What if you discover your ancestor was an outlaw?

Would you be interested to know what he did and whether he was proved guilty or not?

Would you be prepared to read the sentence?

In the web site of the State Archive of Torino (Turin) in North West Italy you can find the transcriptions of 28,786 trial sentences that were delivered by the Senate of Piedmont from 1724 to 1766.

Although the place and time are very limited, they are enough to get an idea about what was considered a crime and – most interesting of all – which sort of “fair” punishment was inflicted to the people.

Get ready to be shocked, here are a few examples:

  • Carlo Giuseppe M. in 1737 is sentenced to: being tortured to obtain the names of accomplices, paying trial expenses, refunding the victim and 10 (ten!) years of oaring on the royal ships. He had stolen 1 (one!) cow.
  • Giovanni Domenico M. in 1735 is proved guilty of the theft of a silver lamp from the church where he worked as sexton. The punishment is: sequestration of his ownings, refund of the church, payment of trial expenses and… public hanging!
  • Sebastiano B. in 1728 is proved guilty of armed robbery and offence and his sentence states: public hanging, the body cut in four pieces to be exposed in the usual places. Refund of victims, payment of trial expenses and a “tip” of 5 scudi (coins) to the judge.
  • Vitto P. in 1725 is punished for “producing false money and suiciding”. In fact, he had killed himself in jail, probably to escape a frightening punishment, and this is mentioned as part of his crime. The sentence pronounced after his deed is far from being merciful: his memory to be condemned, his body to be carried on a poor cart and transported to the usual places. At the arrival on the gallows platform, proceed with the formality of strangling and burning (the corpse) in public.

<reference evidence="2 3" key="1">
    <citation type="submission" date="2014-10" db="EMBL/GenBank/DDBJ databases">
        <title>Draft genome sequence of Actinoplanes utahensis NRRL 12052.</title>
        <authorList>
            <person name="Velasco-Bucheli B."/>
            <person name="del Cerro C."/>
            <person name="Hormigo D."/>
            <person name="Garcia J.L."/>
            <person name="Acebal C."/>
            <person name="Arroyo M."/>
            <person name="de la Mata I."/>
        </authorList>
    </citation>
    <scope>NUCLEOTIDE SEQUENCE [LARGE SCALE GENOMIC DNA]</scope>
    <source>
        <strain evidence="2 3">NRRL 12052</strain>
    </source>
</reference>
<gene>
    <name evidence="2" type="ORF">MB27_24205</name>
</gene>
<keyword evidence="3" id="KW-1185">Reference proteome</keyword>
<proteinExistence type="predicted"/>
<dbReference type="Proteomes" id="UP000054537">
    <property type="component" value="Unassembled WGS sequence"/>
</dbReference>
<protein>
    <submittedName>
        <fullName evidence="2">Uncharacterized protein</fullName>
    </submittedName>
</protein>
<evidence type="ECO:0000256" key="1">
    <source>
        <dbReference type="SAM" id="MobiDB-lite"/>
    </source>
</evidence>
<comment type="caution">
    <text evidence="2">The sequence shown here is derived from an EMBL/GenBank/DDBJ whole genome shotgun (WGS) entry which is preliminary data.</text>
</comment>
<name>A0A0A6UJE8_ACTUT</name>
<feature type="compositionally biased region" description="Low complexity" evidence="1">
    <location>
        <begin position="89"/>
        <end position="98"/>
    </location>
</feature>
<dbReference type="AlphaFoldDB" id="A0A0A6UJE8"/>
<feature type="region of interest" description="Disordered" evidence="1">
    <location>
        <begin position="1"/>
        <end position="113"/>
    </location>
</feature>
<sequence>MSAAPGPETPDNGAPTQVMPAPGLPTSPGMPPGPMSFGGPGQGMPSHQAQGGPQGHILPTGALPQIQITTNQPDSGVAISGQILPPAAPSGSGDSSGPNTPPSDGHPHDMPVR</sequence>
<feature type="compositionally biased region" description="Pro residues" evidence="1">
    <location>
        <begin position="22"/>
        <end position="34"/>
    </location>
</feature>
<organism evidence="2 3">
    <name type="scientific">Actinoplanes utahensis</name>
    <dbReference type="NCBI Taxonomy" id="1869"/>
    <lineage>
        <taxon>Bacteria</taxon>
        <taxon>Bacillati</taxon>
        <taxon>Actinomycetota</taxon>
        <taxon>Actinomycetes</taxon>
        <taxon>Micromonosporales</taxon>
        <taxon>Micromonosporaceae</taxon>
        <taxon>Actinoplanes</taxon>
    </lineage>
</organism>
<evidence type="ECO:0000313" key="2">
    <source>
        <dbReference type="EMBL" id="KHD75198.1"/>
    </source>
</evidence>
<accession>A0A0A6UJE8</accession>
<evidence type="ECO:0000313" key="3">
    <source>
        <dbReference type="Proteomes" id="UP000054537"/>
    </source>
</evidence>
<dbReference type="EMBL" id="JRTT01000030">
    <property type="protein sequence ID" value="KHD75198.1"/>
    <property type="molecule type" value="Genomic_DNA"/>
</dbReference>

• Giovanni Domenico T. is a soldier. In 1746 he is proved guilty to be an accomplice in the killing of another soldier and robbery of his clothes and sword. The sentence states: torture to acquire the names of the accomplices, public hanging after application of red-hot pincers, the body slaughtered and exposed in the usual places. Payment of trial expenses, refund of the heir of the victim, tip for the judge etc.

Ok, I think it’s enough for my stomach, today…

The transcriptions are only in Italian, unfortunately, but you can try the search option (ricerca libera) and see if you can find your ancestor’s surname. If you do and you are prepared to have a translation of the sentence, just ask and I will do it.

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